Music is a language that never leaves the brain. In dementia patients, music is the one memory that is kept.
If you turn on a tune for a patient with Alzheimer’s or even Parkinson’s disease, you’ll find that their alertness returns in the moment. A patient will sing. One will dance. Music literacy has dropped in American.
Music programs were one of the first to be cut from public school education due to federal budgetary restrictions.
1.3 million children lost access to music programming across the United States and 1:3 parents said that their child had less than one year of music education.
A few magnet schools in various parts across the country included music concentration as an area of study, but it took a backseat to other forms of academia such as STEAM, (Science, Technology, Engineering, and Mathematics). Still what a disservice to youth. Students who study music have demonstrated increased proficiency in problem-solving for math and science.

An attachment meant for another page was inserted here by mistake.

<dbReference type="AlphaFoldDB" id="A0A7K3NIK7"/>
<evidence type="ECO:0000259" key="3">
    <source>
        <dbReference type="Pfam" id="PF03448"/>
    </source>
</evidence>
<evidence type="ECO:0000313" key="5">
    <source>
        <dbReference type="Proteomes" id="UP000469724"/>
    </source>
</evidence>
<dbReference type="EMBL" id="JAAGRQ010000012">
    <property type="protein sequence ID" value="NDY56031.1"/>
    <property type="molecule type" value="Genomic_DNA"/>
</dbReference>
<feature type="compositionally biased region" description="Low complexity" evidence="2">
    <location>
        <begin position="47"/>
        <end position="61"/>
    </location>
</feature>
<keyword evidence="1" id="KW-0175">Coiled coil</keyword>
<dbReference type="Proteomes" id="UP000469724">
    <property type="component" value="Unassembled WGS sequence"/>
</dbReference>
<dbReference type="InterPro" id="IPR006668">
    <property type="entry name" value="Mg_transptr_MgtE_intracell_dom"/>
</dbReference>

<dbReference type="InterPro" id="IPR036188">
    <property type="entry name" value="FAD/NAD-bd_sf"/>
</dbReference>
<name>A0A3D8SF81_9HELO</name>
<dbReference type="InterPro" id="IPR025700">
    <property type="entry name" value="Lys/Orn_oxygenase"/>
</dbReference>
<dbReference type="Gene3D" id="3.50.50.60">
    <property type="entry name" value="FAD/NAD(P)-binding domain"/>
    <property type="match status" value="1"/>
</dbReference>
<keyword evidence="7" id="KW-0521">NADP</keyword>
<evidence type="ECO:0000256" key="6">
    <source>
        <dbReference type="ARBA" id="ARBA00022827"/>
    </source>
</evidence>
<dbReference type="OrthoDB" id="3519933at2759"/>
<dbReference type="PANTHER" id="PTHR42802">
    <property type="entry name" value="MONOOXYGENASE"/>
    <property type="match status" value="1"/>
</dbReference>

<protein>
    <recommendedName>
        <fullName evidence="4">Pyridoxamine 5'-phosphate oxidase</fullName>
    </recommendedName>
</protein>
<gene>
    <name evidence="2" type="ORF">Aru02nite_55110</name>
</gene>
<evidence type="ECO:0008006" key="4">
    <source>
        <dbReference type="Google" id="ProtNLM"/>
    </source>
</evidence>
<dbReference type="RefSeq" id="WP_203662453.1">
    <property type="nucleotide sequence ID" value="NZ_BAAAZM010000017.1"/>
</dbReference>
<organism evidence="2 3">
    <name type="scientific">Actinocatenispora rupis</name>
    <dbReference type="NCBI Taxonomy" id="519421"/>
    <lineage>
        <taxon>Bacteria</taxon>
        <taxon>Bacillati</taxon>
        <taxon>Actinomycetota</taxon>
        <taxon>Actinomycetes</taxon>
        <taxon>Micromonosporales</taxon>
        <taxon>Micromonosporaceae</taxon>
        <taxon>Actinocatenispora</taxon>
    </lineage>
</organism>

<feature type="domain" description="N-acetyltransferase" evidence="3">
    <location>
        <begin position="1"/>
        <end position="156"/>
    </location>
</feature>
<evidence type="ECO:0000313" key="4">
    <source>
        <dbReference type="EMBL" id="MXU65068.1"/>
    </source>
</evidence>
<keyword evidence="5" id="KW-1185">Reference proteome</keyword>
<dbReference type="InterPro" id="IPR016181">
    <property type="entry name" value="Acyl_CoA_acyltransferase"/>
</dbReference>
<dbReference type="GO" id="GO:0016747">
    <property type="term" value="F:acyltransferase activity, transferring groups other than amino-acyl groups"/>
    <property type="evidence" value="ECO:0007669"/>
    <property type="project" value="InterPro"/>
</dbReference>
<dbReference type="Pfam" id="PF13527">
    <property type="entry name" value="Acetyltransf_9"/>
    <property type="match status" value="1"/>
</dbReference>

Learning how to play a musical instrument provides many health benefits such as reduction of blood pressure, an ability to concentrate and release stress and anxiety. Listening to music, such as Baroque can increase critical thinking skills, and some students scored as much as 2.1 points higher after consistent exposure to classical music on their IQ tests.
Today, however, less than 11 percent of Americans are able to read music well, and less than 6 percent say that they are able to at a professional level. To compete in the field of music, the edge can be found in individuals who understand music theory, can read notes, and understand the complex composition of a musical score.
Parents who provide their children access to music education through private music lessons are encouraged to share their desire for music programs to return to public schools and to push for a return to musical literacy.